- Wednesday, 06 November 2013 09:50
So you’re a developer who has been working with an agency successfully for a while. They find you the work, you do the work, and they take out the hassle of getting paid. Life is sweet. Then the payments stop. What do you do?
Agencies are likely to have some fairly favourable terms of contract, whether or not you noticed them at the time you signed them. You might have noticed the restrictive covenants saying that the agency’s clients are their clients and you cannot work for their clients directly, but there might also be other provisions that you need to be aware of before you are able to work out what your negotiating position is and what your options are.
First stop when you have not received payment is to call your agency and ask whether there is a problem: you submitted your invoice on time the work has been done and you’re entitled to be paid. What gives? What you do then depends on the response from the agency.
A common response is that there has been a mistake and payment is on the way; on the other extreme you might receive the silent treatment, where there is no response at all to messages to your contact.
Setting Up Your Position
If you have done what has been required of you to be paid, there are a series of steps you are able to take to improve your position if things turn sour.
- Read through the contract and make sure you understand what each clause means. There should be notice provisions (for you to stop work or for them to stopping passing you work) and “paid when paid” clauses, that is, prerequisites for payment and other provisions.
- Take notes of what is said in calls with representatives of the agency, write the date on them and keep them in a safe place;
- If you do have a conversation with someone where they make statements that suggest that you haven’t done a good job, email the person you were speaking to that day or the next day, reciting what you discussed, and your response to it, so that you have a written record of the conversation and your response. Do not be fooled by statements designed to keep complaints quiet while they sort them out for you on the quiet. It may be that they are buying time or have some other agenda.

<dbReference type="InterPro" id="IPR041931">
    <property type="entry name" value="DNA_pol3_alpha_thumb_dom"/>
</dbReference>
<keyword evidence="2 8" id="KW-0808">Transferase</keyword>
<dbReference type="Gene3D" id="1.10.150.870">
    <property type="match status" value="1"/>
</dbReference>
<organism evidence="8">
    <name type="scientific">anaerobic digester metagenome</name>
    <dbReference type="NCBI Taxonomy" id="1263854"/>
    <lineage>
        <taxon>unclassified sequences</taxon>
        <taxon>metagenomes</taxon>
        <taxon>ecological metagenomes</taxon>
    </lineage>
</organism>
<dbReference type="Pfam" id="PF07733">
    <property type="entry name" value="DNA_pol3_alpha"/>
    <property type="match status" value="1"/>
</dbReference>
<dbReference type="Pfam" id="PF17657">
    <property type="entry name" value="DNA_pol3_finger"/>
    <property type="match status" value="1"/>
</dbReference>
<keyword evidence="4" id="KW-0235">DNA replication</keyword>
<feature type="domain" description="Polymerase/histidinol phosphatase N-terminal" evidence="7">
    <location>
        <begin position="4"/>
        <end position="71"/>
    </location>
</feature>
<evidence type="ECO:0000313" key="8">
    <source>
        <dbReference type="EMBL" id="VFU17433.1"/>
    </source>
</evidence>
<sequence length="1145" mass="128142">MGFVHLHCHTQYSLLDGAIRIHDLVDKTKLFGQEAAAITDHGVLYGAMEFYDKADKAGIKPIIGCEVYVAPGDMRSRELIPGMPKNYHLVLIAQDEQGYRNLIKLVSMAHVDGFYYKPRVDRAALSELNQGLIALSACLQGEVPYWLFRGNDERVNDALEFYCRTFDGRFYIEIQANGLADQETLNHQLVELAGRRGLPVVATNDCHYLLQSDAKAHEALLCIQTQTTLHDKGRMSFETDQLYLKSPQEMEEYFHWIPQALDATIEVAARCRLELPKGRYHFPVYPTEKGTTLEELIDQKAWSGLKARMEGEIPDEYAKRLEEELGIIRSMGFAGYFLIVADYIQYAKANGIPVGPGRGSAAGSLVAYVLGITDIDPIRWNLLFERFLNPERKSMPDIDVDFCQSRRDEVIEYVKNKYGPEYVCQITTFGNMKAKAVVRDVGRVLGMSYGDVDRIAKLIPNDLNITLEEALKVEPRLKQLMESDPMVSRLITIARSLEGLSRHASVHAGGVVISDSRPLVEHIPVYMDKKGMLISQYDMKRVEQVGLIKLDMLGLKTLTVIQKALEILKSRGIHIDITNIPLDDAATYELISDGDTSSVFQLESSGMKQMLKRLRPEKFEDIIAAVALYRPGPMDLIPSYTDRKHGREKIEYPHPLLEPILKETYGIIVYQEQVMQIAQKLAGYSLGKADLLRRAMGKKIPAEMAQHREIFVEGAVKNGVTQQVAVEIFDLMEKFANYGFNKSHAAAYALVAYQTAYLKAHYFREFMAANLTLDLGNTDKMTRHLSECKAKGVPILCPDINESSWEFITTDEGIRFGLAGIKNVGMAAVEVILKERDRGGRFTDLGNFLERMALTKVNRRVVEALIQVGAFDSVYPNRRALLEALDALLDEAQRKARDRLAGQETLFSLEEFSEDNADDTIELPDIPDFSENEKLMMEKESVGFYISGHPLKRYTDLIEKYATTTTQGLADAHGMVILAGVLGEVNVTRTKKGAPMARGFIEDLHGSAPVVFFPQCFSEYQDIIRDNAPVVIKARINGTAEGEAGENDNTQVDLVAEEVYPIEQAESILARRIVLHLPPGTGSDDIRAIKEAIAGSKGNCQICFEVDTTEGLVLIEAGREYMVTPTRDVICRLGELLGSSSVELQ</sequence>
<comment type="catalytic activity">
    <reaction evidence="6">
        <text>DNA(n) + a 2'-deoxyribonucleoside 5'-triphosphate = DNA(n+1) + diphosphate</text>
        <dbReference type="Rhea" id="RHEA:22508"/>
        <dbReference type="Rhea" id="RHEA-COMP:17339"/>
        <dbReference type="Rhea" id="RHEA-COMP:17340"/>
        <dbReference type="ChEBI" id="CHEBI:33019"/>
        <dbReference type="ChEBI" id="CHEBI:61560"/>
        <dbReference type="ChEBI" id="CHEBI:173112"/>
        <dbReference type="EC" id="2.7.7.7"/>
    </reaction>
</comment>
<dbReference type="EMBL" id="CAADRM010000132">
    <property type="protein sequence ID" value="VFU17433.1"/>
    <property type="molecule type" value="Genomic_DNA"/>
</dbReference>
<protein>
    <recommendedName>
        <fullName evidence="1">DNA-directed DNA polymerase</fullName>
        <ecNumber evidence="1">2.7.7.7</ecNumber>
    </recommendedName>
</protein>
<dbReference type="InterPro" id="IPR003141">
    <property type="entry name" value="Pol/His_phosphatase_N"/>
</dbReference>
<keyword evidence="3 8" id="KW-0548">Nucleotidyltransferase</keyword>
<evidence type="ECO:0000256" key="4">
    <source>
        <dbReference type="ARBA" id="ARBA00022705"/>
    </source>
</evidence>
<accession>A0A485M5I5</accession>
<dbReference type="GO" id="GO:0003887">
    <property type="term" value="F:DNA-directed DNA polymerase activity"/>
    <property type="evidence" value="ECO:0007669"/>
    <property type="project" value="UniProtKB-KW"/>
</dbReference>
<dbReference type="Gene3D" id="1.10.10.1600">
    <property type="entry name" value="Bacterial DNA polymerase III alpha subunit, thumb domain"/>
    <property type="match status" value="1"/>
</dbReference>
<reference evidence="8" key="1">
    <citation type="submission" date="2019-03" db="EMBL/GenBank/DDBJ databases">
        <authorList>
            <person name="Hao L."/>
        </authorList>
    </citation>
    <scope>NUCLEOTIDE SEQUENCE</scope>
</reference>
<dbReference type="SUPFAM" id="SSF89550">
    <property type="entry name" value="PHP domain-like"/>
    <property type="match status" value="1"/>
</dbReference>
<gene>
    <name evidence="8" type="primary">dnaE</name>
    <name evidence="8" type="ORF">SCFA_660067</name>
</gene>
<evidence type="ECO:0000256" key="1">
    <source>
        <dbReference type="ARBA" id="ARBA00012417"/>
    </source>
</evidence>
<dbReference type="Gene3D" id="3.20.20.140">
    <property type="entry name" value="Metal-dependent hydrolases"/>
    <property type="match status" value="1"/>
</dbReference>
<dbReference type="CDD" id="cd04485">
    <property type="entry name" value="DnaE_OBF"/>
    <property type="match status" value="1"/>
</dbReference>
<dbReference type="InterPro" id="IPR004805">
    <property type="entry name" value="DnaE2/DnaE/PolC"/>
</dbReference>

- At any given time you should have upper limits to the amount of credit you are prepared to give any business to which you supply your services. Different companies will probably receive a different level of credit - long-standing customer might receive £3,000 in credit before you stop work after warning them in advance; other customers might receive £500 in credit.
You are not the agency’s banker, and should you be asked to invest in the software development project by continuing to work without being paid. You are after all meant to be a professional. Professionals get paid for what they do.
- You do not want to place yourself in breach of contract when pursuing a payment. It will give rise to a basis for the agency to make a counterclaim, and another reason not to pay you. Don’t give them the satisfaction.
After you have spoken with the agency to find out what the problem might be, as stated above, those reasons need to be reduced to writing and put to them. You might find that the agency has more of a problem changing its position once it is in recorded writing. Assuming that they do in telephone calls, it makes sense to email them after the call again and record what was said in a polite, friendly and understanding tone.
After a time has passed, you will generally have a picture of the reasons why payment is not forthcoming. It is at that stage that you are presented with the choice of continuing to work with the agency, or walking away. Another question entirely is whether you take formal steps to recover the debt. If you do decide to go down that road, there is Money Claim Online which provides an excellent online service, the agency’s local County Court to commence legal proceedings, or a statutory demand.
Leigh Ellis is a solicitor based in London advising businesses and on technology & IT contracts and businesses disputes. As a software developer, commercial contracts and intellectual property specialist with over 10 years’ experience as a commercial lawyer, he is well placed to assist businesses resolving commercial disputes.Comments